Kenya’s President William Ruto has announced plans to eliminate visa requirements for all African visitors by the end of the year, stating that visa restrictions among African nations are counterproductive. This decision was revealed during an international conference, where President Ruto emphasized the need to promote visa-free travel within the continent, a long-standing goal of the African Union (AU) over the past decade.
While some regional agreements and bilateral arrangements exist, the progress toward achieving a visa-free continent has been sluggish. A 2022 AU-supported report identified only Seychelles, The Gambia, and Benin as countries allowing entry to all African citizens without a visa. However, the Africa’s Visa Openness Index, which assesses the extent of each African nation’s openness to visitors from other African countries, suggests that most countries are working towards simplifying entry processes and reducing restrictions for citizens of certain nations.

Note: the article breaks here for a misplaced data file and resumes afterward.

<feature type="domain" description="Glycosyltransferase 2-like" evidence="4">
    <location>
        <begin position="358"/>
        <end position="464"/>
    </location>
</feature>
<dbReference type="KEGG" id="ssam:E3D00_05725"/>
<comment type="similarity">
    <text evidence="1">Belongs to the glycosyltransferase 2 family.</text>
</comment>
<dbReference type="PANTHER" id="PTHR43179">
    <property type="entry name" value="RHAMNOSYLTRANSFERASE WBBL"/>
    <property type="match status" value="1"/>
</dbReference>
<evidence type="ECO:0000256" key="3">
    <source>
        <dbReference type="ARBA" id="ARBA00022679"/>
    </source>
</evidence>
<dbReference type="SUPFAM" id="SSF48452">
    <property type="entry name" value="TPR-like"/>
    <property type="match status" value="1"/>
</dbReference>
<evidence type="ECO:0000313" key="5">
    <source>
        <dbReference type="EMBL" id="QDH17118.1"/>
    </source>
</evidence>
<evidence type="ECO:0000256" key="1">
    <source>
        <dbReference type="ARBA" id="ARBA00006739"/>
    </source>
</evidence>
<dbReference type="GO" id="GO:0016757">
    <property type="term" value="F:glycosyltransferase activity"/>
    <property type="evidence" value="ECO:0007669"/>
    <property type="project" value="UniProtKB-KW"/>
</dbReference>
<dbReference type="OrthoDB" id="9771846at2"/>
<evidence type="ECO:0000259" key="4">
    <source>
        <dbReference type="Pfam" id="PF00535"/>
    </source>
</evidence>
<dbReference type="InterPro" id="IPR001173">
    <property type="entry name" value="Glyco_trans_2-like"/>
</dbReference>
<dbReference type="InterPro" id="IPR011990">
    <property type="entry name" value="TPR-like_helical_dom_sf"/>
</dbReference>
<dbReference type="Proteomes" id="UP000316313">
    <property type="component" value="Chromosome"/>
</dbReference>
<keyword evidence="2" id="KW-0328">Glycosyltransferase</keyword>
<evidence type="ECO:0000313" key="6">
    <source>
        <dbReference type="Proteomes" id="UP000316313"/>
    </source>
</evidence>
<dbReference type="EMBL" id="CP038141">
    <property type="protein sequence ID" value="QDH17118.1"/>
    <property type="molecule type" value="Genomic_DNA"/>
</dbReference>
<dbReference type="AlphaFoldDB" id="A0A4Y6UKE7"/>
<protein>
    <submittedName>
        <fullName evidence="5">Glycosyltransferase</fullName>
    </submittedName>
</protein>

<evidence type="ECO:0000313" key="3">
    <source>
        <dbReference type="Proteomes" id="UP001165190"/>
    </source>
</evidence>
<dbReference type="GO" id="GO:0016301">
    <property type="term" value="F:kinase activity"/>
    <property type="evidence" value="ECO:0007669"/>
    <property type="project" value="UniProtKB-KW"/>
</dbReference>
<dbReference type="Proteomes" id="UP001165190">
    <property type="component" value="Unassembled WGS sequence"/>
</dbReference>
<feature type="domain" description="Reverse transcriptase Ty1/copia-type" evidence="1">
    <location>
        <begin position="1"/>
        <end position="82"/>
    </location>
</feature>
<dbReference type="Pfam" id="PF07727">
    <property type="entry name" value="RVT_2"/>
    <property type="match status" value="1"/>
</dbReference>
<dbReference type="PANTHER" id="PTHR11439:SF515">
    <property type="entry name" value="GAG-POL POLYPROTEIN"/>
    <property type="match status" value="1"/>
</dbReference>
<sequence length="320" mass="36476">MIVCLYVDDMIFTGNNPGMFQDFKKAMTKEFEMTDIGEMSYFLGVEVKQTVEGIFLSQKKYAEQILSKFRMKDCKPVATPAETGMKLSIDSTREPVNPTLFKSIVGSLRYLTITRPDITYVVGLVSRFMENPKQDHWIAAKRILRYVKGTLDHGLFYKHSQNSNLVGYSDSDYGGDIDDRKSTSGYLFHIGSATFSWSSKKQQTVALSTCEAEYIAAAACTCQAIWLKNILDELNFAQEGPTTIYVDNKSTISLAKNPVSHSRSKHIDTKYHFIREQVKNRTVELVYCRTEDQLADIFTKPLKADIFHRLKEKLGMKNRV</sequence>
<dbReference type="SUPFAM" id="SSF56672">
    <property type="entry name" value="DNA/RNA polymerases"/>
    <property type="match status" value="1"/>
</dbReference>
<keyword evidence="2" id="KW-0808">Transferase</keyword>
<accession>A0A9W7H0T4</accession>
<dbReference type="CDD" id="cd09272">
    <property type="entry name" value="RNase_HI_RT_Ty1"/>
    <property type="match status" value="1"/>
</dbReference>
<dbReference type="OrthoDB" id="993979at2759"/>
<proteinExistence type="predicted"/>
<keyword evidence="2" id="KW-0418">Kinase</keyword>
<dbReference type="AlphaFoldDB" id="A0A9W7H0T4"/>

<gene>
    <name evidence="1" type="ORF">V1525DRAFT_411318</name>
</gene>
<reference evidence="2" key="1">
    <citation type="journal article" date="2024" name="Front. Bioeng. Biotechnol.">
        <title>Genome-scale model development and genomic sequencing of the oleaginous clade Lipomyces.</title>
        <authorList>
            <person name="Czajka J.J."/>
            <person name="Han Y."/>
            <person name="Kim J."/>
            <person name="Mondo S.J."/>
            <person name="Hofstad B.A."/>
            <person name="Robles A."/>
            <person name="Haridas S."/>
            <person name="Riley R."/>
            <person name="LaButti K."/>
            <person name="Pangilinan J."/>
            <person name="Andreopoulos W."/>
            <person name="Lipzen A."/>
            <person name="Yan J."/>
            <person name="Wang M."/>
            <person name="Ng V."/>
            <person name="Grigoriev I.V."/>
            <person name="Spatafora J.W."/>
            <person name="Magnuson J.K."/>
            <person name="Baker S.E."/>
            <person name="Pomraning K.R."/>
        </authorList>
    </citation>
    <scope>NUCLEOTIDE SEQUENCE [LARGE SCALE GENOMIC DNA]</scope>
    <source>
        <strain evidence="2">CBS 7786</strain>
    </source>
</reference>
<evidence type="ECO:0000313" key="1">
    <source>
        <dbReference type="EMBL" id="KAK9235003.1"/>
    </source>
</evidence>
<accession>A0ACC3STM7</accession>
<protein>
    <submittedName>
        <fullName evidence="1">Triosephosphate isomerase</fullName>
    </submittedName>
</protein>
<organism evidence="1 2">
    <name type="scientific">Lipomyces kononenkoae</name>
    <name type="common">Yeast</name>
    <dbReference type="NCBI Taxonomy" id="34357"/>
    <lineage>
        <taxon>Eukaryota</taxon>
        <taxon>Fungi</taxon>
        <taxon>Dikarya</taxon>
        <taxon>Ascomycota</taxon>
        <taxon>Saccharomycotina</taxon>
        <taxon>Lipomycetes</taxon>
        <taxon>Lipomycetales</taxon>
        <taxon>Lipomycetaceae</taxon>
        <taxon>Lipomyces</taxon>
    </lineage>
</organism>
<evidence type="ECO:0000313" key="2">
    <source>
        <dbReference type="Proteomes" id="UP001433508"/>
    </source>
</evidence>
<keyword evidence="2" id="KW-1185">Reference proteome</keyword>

In 2022, Kenya ranked 31st out of 54 African states on the Visa Openness Index. President Ruto, speaking in Congo-Brazzaville during a summit focused on protecting the world’s largest rainforests, stressed the negative impact of visa restrictions on business and entrepreneurship, highlighting that when people cannot travel, it hinders economic development.
He boldly declared, “As Kenya, by the end of this year, no African will be required to have a visa to come to Kenya,” receiving enthusiastic applause from the conference attendees. President Ruto also expressed the importance of not restricting the movement of Africa’s youth within the continent.
The African Union introduced the African passport in 2016, with the aim of enabling unrestricted travel for all African citizens throughout the continent. However, widespread implementation of this passport has faced challenges related to security, smuggling concerns, and potential effects on local employment markets.
If completely eliminating visa restrictions proves too ambitious at present, the Visa Openness Index report suggests alternative measures, including reducing visa fees, standardizing visa-on-arrival procedures for African visitors, and implementing a secure e-visa system.